Over the weekend I saw Hellboy II: The Golden Army, the summer's latest super-hero movie, and, until The Dark Knight arrives in theaters on Friday, the season’s most soulful one. That’s because Hellboy's director is Guillermo del Toro, creator of Pan's Labyrith, The Devil's Backbone, and the first, 2004 Hellboy film. Del Toro works on our imaginations by inserting his dreams into ours; his visual vocabulary includes such things as solemn faces with displaced eyes (they peep from hands in Pan's; from wings in Hellboy II). He’s the artiest commercial filmmaker this side of Todd Haynes working right now (I intend that as a compliment), and I hope you stuff Hellboy II into your summer moviegoing.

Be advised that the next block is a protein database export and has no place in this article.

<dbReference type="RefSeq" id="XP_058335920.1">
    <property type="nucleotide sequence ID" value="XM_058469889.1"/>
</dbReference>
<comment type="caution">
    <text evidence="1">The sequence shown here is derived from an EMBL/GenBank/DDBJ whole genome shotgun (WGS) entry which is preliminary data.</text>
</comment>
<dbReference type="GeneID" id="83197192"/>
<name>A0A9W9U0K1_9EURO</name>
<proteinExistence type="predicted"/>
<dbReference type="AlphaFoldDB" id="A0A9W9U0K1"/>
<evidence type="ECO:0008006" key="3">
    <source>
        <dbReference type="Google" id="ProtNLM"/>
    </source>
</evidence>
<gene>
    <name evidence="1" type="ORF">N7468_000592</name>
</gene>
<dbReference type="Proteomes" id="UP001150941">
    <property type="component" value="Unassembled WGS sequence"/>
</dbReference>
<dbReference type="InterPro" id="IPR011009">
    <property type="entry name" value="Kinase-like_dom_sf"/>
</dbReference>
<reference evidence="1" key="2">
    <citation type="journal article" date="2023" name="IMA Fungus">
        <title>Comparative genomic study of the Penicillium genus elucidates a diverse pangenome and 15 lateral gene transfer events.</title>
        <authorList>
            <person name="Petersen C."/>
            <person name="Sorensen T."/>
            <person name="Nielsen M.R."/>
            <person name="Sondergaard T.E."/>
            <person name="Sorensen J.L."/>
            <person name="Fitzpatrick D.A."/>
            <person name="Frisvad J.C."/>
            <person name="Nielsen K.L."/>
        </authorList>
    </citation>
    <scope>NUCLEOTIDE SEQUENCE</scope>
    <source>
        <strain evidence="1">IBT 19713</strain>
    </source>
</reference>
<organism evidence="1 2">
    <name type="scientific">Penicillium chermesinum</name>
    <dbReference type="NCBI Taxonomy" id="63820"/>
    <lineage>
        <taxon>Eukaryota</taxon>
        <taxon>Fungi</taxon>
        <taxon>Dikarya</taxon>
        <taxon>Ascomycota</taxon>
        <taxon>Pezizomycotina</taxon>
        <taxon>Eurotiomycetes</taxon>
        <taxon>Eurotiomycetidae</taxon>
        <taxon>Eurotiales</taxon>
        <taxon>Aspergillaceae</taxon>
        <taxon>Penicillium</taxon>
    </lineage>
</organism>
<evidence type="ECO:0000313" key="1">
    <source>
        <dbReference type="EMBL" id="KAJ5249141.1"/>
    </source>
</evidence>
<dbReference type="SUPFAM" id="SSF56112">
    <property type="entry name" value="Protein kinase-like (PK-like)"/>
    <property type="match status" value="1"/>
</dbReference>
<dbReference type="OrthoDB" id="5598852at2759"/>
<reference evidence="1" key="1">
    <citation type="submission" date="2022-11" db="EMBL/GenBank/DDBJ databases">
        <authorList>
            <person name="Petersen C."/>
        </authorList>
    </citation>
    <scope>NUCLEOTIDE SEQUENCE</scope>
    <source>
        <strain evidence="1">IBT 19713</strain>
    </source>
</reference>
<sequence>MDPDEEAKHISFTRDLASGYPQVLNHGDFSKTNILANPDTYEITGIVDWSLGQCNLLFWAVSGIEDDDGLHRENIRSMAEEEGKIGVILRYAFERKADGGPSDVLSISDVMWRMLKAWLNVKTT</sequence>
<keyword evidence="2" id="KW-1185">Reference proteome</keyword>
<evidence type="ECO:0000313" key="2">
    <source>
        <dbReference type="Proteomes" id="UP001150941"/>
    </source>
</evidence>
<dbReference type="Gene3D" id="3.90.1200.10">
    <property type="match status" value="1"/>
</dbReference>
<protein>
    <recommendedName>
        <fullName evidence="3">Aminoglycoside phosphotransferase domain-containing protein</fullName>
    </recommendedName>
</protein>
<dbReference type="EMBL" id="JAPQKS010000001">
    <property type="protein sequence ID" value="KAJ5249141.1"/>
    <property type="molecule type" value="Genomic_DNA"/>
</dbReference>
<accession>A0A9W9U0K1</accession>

Just as David Lehman has taken the time in recent editions of The Best American Poetry to point out uses of poetry on TV shows, I will add that this movie uses poetry as a plot-point: Hellboy II—a romance every bit as much as it is an action-film—includes a verse from Tennyson's "In Memorium"; a small chunk perfectly suited for a scary movie, beginning with the couplet, "When the blood creeps, and the nerves prick/And tingle; and the heart is sick." Del Toro adds to the literariness of the movie by having a main character hide a crucial desired object in the pages of a volume of Tennyson, and then, Poe-like, make it almost impossible for the other characters to find by hiding the book in full view in a crowded bookshelf. If you think there's nothing but dumb noise in summer blockbusters (Hellboy II was #1 at the box office this past weekend), think—and look—again.